Machine learning could help curb opioid overdoses
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Machine learning algorithms have proven to accurately predict opioid overdose risk, which could allow doctors to tackle the opioid epidemic by honing their resources to high-risk people, according to research published in JAMA.
Here's what it means: Researchers developed a machine learning tool that proved to be powerful in assessing overdose risk.
- The algorithms accurately identified individuals at high risk of an opioid overdose. The algorithms sorted 560,000 Medicare beneficiaries into risk-based groups. And the machine learning tool's groupings were almost entirely accurate: More than 90% of overdose episodes occurred in the high-risk group.
- The AI-powered tool proved a better predictor than traditional methods. For example, the traditional method used by the Centers for Medicare and Medicaid Services (CMS) classified 70% of people who experienced an overdose as low-risk.
The bigger picture: AI-powered tools can help health firms to channel their drug abuse spending where it's needed most and curb the opioid epidemic's consequences.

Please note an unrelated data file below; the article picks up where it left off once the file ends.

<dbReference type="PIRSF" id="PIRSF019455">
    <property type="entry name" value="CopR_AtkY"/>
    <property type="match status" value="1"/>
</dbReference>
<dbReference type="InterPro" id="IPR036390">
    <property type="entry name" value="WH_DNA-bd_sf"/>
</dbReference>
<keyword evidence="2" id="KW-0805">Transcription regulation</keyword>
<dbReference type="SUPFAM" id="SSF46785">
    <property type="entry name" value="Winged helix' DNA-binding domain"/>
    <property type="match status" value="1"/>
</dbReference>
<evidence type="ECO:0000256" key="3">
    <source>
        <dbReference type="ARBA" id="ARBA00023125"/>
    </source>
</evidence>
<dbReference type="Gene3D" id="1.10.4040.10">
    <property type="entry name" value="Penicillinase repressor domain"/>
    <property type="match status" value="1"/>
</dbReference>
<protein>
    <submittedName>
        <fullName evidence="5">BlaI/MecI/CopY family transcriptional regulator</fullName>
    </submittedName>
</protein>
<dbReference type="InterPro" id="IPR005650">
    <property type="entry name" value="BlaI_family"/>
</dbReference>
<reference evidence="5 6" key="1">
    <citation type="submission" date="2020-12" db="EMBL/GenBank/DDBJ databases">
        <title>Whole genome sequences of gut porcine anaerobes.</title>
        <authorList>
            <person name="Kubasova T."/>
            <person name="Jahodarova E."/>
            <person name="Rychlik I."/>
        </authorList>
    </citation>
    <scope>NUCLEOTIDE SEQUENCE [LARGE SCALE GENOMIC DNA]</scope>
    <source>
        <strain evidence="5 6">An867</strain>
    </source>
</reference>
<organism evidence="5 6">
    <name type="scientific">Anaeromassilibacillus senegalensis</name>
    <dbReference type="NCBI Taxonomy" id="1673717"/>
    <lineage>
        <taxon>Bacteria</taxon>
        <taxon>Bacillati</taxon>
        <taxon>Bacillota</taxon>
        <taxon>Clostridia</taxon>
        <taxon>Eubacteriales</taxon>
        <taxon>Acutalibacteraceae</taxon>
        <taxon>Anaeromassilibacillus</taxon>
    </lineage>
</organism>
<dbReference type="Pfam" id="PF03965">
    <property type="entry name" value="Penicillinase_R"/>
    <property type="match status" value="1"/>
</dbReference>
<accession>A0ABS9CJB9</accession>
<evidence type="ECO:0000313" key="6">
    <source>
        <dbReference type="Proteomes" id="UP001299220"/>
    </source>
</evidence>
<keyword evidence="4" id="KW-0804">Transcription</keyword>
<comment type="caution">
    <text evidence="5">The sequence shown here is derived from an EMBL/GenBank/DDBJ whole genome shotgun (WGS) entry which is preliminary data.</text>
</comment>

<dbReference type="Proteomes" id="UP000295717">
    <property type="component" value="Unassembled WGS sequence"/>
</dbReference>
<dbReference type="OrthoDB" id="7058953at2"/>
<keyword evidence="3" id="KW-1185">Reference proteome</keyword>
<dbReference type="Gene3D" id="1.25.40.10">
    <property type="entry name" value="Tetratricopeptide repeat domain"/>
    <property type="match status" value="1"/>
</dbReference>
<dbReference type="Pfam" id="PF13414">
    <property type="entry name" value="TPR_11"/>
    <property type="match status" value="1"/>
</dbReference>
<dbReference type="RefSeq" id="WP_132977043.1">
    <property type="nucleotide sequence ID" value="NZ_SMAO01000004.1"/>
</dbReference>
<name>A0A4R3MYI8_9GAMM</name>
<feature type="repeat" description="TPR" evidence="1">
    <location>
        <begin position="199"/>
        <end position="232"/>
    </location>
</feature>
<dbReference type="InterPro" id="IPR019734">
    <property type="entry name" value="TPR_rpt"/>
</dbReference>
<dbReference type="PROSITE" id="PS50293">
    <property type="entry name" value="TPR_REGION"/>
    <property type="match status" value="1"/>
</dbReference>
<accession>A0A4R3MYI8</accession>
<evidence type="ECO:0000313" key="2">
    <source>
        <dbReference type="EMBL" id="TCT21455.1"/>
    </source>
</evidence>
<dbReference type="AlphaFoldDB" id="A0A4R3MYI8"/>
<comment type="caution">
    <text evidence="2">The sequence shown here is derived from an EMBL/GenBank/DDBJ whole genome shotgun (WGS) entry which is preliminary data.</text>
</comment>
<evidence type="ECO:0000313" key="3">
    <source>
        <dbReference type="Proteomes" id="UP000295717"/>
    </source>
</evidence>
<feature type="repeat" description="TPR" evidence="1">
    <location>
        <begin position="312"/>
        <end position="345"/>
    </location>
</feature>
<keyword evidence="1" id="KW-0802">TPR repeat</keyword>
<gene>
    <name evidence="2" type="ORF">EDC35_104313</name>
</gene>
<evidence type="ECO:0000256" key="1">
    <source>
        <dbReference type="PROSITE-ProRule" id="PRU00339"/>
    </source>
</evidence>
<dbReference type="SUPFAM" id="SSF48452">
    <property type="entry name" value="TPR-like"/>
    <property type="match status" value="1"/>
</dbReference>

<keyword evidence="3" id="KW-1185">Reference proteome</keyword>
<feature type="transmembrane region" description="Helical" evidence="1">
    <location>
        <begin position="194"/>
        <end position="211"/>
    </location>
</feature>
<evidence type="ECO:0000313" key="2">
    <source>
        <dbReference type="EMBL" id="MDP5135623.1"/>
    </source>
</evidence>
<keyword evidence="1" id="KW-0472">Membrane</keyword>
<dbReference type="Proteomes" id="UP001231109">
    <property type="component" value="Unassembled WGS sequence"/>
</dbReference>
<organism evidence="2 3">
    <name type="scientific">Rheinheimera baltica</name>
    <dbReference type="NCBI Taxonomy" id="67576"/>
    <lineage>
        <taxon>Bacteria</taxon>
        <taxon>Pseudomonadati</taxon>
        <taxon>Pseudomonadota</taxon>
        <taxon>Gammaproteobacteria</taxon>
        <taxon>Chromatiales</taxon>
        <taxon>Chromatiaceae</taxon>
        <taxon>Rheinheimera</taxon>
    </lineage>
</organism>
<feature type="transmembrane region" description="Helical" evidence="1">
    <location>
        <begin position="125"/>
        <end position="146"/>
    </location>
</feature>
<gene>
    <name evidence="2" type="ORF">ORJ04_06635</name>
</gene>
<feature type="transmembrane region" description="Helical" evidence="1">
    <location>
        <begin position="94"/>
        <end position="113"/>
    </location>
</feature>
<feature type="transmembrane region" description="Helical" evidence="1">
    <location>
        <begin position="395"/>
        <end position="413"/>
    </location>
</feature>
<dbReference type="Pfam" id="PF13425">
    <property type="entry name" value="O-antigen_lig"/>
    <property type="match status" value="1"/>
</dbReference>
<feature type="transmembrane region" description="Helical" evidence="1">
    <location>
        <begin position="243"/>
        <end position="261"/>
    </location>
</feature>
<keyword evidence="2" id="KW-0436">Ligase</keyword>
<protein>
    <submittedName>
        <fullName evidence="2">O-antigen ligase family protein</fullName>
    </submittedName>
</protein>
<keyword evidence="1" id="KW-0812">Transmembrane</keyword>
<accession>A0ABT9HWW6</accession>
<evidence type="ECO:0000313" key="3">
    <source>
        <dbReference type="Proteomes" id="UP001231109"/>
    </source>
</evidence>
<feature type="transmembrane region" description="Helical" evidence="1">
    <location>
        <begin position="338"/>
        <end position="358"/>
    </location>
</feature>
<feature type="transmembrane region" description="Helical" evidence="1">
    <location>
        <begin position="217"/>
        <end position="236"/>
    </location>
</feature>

- Machine learning could guide health firms to better allocate precious opioid prevention resources to patients who need them most. Three-quarters of beneficiaries were at low risk of experiencing an overdose. Providers and payers could develop more cost-efficient opioid prevention programs by targeting resources at the 25% of patients prescribed opioids who suffer 90% of overdoses.
- And targeting opioid prevention resources at high-risk patients could increase the likelihood of preventing costly overdoses. If opioid prevention spending is concentrated among high-risk populations - versus spread out across the population - payers and providers may have a higher chance of preventing overdoses. And some US health firms are already deploying AI on the front lines of the opioid epidemic: Payer Cigna, for example, uses a predictive model to comb through customers' behavioral health claims, chronic disease history, and pharmacy behavior to flag consumers who are likely to overdose within the next month; a behavioral case manager then reaches out to the customers to help change their behavior and preempt an overdose.
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